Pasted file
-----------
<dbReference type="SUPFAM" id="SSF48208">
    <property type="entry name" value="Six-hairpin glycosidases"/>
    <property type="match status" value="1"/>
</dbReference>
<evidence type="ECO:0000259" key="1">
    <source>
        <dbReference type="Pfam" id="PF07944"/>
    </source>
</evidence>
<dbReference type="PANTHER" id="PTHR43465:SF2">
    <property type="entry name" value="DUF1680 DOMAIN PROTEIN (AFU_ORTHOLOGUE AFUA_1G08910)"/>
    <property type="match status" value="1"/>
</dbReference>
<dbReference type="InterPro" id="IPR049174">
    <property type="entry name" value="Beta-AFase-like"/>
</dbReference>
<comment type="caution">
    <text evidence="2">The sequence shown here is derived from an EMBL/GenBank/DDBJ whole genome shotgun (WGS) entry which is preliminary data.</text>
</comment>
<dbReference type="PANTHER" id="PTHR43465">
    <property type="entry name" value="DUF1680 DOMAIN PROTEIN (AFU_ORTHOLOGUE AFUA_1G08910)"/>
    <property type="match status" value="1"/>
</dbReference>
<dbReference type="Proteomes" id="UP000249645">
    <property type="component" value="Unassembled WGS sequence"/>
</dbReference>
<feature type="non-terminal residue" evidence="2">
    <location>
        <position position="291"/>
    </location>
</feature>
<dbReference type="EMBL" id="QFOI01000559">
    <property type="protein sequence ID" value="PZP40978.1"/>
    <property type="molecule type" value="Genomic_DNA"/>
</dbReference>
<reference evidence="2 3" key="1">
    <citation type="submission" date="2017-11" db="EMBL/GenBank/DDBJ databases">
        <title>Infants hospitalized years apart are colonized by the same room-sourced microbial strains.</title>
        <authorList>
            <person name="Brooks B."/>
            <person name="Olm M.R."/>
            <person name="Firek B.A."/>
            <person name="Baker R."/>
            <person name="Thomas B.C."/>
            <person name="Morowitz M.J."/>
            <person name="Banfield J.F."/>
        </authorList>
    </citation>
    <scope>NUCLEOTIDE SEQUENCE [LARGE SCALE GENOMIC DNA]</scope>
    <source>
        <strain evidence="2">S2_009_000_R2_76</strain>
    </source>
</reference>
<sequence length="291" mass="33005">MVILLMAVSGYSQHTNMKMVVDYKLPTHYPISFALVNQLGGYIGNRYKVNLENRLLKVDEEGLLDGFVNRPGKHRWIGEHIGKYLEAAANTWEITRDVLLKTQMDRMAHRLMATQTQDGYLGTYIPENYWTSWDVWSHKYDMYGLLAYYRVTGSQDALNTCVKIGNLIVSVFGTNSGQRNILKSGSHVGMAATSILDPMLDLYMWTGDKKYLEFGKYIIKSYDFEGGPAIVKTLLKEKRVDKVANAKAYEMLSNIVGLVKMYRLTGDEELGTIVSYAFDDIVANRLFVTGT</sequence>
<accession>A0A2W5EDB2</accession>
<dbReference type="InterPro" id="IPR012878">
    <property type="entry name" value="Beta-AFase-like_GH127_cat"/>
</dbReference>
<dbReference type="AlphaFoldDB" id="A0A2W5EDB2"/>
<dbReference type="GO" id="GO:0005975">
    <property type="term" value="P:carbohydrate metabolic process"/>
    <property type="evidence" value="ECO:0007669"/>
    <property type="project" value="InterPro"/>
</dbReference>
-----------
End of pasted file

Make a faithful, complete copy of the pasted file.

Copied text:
<dbReference type="SUPFAM" id="SSF48208">
    <property type="entry name" value="Six-hairpin glycosidases"/>
    <property type="match status" value="1"/>
</dbReference>
<evidence type="ECO:0000259" key="1">
    <source>
        <dbReference type="Pfam" id="PF07944"/>
    </source>
</evidence>
<dbReference type="PANTHER" id="PTHR43465:SF2">
    <property type="entry name" value="DUF1680 DOMAIN PROTEIN (AFU_ORTHOLOGUE AFUA_1G08910)"/>
    <property type="match status" value="1"/>
</dbReference>
<dbReference type="InterPro" id="IPR049174">
    <property type="entry name" value="Beta-AFase-like"/>
</dbReference>
<comment type="caution">
    <text evidence="2">The sequence shown here is derived from an EMBL/GenBank/DDBJ whole genome shotgun (WGS) entry which is preliminary data.</text>
</comment>
<dbReference type="PANTHER" id="PTHR43465">
    <property type="entry name" value="DUF1680 DOMAIN PROTEIN (AFU_ORTHOLOGUE AFUA_1G08910)"/>
    <property type="match status" value="1"/>
</dbReference>
<dbReference type="Proteomes" id="UP000249645">
    <property type="component" value="Unassembled WGS sequence"/>
</dbReference>
<feature type="non-terminal residue" evidence="2">
    <location>
        <position position="291"/>
    </location>
</feature>
<dbReference type="EMBL" id="QFOI01000559">
    <property type="protein sequence ID" value="PZP40978.1"/>
    <property type="molecule type" value="Genomic_DNA"/>
</dbReference>
<reference evidence="2 3" key="1">
    <citation type="submission" date="2017-11" db="EMBL/GenBank/DDBJ databases">
        <title>Infants hospitalized years apart are colonized by the same room-sourced microbial strains.</title>
        <authorList>
            <person name="Brooks B."/>
            <person name="Olm M.R."/>
            <person name="Firek B.A."/>
            <person name="Baker R."/>
            <person name="Thomas B.C."/>
            <person name="Morowitz M.J."/>
            <person name="Banfield J.F."/>
        </authorList>
    </citation>
    <scope>NUCLEOTIDE SEQUENCE [LARGE SCALE GENOMIC DNA]</scope>
    <source>
        <strain evidence="2">S2_009_000_R2_76</strain>
    </source>
</reference>
<sequence length="291" mass="33005">MVILLMAVSGYSQHTNMKMVVDYKLPTHYPISFALVNQLGGYIGNRYKVNLENRLLKVDEEGLLDGFVNRPGKHRWIGEHIGKYLEAAANTWEITRDVLLKTQMDRMAHRLMATQTQDGYLGTYIPENYWTSWDVWSHKYDMYGLLAYYRVTGSQDALNTCVKIGNLIVSVFGTNSGQRNILKSGSHVGMAATSILDPMLDLYMWTGDKKYLEFGKYIIKSYDFEGGPAIVKTLLKEKRVDKVANAKAYEMLSNIVGLVKMYRLTGDEELGTIVSYAFDDIVANRLFVTGT</sequence>
<accession>A0A2W5EDB2</accession>
<dbReference type="InterPro" id="IPR012878">
    <property type="entry name" value="Beta-AFase-like_GH127_cat"/>
</dbReference>
<dbReference type="AlphaFoldDB" id="A0A2W5EDB2"/>
<dbReference type="GO" id="GO:0005975">
    <property type="term" value="P:carbohydrate metabolic process"/>
    <property type="evidence" value="ECO:0007669"/>
    <property type="project" value="InterPro"/>
</dbReference>